Introduction to the Issue
Overfishing is when natural reproduction cannot replace the number of fish which are removed from a population.
As more fish are taken from the ocean then the communities and economies that rely on these fish are also in danger.
Why is it a Problem?
Overfishing affects most of the world’s fish stocks. The UN food and agriculture organisation report that 52% of fish stocks are fully exploited. 20% are subjected to a medium level of exploitation and 17% are over exploited. 7% of them are already depleted.
Unfortunately there is only 1% that are being rehabilitated after being depleted.
During the 20th century there were efforts to increase the amount of protein in people’s diets. As such fishing was opened up with loans and good policies which led to fishing taking place unchecked.
Illegal fishing is a large part of the issue. In some areas this can account for 50% of the fishing. Some estimates state that illegal fishing costs $10-23.5 million each year.
A 2003 report suggests that current fish levels are just 10 percent of those from before the world industrialised.
Bycatch is another large issue. In some areas it is estimated that bycatch accounts for 80% of what is caught. Dolphins, marine mammals, sharks, seabirds and a range of other fish that have no value are caught and then killed as they cannot be used.
As fish stocks of the more popular fish are depleted the fishermen do not stop. Instead they move down the food chain to take smaller fish. If this process continues we will reach a point where we have no more fish left.
Newfoundland in Canada provides a case study for what occurs when overfishing goes unchecked. For years the population hunted the cod each year but one year they didn’t appear due to overfishing. After this 40,000 jobs were lost as the fishing industry in the town collapsed. To this day the cod population has not recovered.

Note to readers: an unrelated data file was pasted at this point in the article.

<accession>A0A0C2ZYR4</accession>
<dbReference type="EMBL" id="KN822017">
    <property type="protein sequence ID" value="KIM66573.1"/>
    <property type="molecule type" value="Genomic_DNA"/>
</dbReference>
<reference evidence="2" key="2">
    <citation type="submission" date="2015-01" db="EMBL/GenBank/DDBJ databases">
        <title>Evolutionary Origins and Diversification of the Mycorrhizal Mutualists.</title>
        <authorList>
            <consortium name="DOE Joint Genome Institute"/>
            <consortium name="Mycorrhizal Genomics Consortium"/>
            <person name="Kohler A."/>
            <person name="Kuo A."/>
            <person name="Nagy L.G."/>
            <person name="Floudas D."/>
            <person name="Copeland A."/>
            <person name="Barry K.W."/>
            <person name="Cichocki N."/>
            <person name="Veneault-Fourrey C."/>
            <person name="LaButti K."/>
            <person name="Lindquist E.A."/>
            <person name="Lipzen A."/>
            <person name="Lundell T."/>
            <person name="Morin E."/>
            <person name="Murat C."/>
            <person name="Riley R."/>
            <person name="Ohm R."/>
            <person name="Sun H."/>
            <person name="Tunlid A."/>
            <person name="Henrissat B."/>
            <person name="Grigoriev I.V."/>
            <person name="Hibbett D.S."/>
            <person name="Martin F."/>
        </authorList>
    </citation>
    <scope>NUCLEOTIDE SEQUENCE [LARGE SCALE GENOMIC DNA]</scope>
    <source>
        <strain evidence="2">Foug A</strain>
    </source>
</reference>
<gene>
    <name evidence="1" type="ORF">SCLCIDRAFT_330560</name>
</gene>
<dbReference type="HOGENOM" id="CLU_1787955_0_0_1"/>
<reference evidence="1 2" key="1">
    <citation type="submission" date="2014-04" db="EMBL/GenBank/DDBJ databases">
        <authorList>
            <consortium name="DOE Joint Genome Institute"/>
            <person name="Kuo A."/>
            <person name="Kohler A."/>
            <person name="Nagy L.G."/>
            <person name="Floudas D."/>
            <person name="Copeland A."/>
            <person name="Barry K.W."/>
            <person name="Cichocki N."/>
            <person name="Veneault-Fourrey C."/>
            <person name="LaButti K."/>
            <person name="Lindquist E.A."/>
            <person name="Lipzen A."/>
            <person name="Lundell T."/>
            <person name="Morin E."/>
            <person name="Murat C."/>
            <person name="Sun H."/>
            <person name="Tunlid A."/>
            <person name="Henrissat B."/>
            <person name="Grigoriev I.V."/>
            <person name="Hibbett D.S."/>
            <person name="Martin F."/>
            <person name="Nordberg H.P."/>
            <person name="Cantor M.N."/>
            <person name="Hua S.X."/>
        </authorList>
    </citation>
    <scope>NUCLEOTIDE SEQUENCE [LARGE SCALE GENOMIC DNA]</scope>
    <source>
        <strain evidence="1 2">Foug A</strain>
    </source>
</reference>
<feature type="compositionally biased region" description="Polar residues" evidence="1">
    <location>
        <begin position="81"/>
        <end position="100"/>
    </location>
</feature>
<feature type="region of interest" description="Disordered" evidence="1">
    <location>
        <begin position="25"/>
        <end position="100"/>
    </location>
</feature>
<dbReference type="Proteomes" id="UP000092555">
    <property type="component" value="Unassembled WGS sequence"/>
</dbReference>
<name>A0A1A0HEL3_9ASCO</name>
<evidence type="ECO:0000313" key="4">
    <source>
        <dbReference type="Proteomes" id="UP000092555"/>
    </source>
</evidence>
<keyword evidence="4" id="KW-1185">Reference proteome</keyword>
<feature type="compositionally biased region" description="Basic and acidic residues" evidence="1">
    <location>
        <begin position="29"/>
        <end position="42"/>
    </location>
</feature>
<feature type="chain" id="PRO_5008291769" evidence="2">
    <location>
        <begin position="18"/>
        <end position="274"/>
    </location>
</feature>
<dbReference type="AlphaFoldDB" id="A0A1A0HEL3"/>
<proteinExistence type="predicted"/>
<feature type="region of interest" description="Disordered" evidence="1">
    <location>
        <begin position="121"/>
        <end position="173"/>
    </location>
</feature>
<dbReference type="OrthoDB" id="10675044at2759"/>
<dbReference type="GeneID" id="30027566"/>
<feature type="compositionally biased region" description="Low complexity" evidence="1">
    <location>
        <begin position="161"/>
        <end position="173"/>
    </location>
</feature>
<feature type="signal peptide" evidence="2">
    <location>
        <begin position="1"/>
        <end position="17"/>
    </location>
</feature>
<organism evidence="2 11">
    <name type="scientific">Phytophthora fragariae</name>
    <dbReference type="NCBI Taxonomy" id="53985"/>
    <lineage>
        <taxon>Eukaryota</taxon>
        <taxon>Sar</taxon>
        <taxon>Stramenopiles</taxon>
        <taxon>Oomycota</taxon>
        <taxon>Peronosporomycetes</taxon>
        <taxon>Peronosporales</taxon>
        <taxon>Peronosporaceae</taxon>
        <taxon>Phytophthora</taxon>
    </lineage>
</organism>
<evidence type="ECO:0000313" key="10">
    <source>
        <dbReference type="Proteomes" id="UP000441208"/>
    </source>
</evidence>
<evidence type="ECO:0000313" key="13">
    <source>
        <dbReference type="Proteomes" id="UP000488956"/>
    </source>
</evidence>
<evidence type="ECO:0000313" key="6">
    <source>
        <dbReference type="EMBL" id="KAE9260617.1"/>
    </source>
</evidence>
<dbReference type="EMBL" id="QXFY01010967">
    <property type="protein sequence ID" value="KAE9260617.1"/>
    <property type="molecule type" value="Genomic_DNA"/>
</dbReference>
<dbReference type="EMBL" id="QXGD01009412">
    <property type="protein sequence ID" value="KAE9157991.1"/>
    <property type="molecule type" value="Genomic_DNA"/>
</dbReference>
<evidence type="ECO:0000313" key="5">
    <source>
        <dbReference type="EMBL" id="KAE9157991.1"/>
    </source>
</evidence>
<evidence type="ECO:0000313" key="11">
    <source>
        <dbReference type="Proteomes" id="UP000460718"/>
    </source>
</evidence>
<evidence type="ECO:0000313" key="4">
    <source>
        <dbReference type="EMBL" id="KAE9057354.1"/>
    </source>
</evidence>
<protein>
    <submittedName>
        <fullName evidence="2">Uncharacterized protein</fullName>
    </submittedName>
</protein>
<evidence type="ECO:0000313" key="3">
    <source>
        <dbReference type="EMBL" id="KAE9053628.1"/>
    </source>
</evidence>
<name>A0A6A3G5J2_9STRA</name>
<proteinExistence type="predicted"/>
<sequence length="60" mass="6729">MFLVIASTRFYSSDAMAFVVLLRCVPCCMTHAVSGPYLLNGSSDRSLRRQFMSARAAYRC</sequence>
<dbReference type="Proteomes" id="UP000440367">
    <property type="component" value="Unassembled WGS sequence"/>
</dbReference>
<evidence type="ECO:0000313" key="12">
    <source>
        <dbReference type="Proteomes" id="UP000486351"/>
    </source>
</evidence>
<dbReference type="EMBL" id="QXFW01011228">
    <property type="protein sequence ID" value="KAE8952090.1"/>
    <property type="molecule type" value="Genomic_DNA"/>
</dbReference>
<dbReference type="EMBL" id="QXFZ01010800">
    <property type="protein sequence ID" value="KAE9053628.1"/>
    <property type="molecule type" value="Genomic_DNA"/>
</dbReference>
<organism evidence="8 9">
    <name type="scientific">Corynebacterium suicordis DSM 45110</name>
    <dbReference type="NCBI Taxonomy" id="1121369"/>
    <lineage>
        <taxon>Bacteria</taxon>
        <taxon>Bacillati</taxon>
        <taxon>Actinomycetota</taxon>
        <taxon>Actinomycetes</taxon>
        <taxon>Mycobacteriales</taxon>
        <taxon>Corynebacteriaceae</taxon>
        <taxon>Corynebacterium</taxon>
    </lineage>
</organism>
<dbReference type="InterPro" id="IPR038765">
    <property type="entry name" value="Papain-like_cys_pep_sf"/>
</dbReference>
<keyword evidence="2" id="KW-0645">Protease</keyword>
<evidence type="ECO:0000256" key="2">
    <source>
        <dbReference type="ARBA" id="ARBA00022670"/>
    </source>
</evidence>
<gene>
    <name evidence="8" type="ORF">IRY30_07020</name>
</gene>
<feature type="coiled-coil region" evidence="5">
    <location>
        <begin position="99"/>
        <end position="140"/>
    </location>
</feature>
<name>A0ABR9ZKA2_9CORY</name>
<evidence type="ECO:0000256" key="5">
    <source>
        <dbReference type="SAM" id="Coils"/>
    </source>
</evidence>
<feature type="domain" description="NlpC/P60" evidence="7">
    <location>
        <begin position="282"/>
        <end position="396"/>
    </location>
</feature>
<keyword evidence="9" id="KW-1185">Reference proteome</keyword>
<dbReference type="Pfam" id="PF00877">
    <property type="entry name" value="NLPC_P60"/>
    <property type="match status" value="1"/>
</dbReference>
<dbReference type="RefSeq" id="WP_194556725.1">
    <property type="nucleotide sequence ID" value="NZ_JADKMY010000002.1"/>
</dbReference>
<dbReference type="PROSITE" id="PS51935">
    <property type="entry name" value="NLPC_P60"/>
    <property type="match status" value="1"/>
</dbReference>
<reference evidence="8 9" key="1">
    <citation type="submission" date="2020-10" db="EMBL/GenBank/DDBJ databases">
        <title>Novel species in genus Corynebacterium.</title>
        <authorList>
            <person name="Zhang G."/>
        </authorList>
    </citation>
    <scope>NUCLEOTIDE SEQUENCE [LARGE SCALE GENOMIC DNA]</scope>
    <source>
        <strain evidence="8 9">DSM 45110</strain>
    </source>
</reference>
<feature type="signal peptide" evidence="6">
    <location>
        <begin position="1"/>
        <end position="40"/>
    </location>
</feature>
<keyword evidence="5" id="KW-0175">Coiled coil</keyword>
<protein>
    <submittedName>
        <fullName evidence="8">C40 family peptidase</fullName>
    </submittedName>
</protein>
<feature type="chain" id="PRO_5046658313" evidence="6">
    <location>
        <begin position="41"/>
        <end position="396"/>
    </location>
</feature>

A 2006 study in Science, the journal, stated that all the world’s fisheries will have collapsed by 2048 under current fishing condition.
Is there a solution?
The Marine Stewardship Council has been founded to help solve the overfishing issue. The marine stewardship council assess fisheries against a range of standards. When they meet these they gain certification to say that the fish farmed there are sustainable. They also work to create sustainable fisheries by working with stakeholders.
Currently some governments are providing subsidies to fishers in markets where the fish have disappeared. This allows them to continue to fish the lower numbers of fish found there.By reducing the subsidies paid out to fishers in dwindling markets they lose their incentive to continue fishing depleted stocks. This means these areas can regenerate instead of becoming completely devoid of fish.
What can you do to help?
To help people should buy sustainable seafood. One way to judge if it is sustainable is to check that it bears the Marine Stewardship council label which will tell you it has been assessed to meet their standards.
You can also encourage your government to take action against illegal fishing and to cease providing fishing subsidies which lead to overfishing.
Overfishing.org, (2014). Overfishing – A global environmental problem, threat to our oceans and disaster.. [online] Available at: http://overfishing.org/pages/why_is_overfishing_a_problem.php [Accessed 19 Jun. 2014].
National Geographic, (2014). Overfishing — National Geographic. [online] Available at: http://ocean.nationalgeographic.com/ocean/critical-issues-overfishing/ [Accessed 19 Jun. 2014].
Worldwildlife.org, (2014). Overfishing | Threats | WWF. [online] Available at: https://www.worldwildlife.org/threats/overfishing [Accessed 19 Jun. 2014].
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